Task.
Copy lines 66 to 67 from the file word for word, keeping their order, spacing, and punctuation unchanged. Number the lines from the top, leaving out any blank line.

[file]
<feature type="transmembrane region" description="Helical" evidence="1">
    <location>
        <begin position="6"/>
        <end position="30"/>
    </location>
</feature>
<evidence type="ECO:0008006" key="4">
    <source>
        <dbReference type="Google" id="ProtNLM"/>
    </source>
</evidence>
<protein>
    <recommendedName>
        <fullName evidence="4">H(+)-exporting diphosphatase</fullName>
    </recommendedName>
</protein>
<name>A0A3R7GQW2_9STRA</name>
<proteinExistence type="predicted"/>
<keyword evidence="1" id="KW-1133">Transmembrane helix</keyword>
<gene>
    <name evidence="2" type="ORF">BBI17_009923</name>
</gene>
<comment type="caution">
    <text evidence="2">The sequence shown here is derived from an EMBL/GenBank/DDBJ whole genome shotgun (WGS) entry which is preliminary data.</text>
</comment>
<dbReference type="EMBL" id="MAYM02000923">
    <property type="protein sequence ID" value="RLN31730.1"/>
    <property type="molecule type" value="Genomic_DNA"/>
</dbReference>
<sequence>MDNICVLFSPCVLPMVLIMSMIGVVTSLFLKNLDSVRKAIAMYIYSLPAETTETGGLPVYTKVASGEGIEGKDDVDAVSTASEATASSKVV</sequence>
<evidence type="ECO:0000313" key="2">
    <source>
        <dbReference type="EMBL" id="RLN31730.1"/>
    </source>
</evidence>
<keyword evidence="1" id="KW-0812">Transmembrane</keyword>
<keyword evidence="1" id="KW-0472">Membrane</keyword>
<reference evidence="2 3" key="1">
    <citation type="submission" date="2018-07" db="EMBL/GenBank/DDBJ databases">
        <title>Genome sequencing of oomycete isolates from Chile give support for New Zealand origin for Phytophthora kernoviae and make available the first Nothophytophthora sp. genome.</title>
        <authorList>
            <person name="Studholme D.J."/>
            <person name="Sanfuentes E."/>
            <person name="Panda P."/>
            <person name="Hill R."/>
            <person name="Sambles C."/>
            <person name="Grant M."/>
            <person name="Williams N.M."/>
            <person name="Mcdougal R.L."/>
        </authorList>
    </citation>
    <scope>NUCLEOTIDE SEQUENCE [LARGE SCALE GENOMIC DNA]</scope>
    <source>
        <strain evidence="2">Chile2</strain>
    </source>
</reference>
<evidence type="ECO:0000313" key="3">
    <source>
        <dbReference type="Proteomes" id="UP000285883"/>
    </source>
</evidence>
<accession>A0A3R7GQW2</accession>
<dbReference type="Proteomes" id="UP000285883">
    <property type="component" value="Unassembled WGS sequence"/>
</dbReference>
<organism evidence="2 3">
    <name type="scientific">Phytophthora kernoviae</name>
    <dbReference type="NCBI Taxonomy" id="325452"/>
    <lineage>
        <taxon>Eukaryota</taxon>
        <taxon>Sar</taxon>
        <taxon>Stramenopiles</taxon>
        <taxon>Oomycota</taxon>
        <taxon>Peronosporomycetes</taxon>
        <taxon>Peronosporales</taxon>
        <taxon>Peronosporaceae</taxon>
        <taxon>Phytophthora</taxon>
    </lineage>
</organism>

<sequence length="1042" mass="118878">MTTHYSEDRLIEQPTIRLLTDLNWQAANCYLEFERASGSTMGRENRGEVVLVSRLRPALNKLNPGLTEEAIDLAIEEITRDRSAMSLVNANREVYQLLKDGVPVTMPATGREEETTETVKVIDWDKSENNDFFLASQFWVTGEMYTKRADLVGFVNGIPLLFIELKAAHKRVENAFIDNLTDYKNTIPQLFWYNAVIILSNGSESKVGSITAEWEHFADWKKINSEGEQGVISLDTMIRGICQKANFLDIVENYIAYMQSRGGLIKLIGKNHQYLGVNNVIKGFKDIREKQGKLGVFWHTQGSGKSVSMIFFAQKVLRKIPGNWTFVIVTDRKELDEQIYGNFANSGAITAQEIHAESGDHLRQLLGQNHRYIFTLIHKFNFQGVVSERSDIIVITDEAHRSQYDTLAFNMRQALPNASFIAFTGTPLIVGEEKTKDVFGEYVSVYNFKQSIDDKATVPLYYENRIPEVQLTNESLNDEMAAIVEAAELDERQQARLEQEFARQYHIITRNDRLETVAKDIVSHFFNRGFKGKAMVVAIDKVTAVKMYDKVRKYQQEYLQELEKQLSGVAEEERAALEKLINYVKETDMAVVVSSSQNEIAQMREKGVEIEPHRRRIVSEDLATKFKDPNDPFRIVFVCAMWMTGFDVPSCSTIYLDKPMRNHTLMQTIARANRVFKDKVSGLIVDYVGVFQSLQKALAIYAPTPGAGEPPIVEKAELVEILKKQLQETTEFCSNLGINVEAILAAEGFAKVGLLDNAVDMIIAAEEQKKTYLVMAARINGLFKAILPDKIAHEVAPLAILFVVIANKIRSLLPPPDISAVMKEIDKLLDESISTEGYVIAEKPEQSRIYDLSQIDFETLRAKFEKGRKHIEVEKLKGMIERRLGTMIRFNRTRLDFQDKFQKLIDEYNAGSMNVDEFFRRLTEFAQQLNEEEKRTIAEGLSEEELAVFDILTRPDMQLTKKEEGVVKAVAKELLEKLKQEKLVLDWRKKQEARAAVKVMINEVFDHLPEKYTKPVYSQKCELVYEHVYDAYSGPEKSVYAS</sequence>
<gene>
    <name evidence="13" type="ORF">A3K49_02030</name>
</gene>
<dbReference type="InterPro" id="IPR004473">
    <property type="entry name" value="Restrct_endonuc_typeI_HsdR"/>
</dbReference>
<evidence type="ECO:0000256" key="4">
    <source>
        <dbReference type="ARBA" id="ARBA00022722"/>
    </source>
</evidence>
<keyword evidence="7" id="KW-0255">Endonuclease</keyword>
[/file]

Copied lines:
<organism evidence="2 3">
    <name type="scientific">Phytophthora kernoviae</name>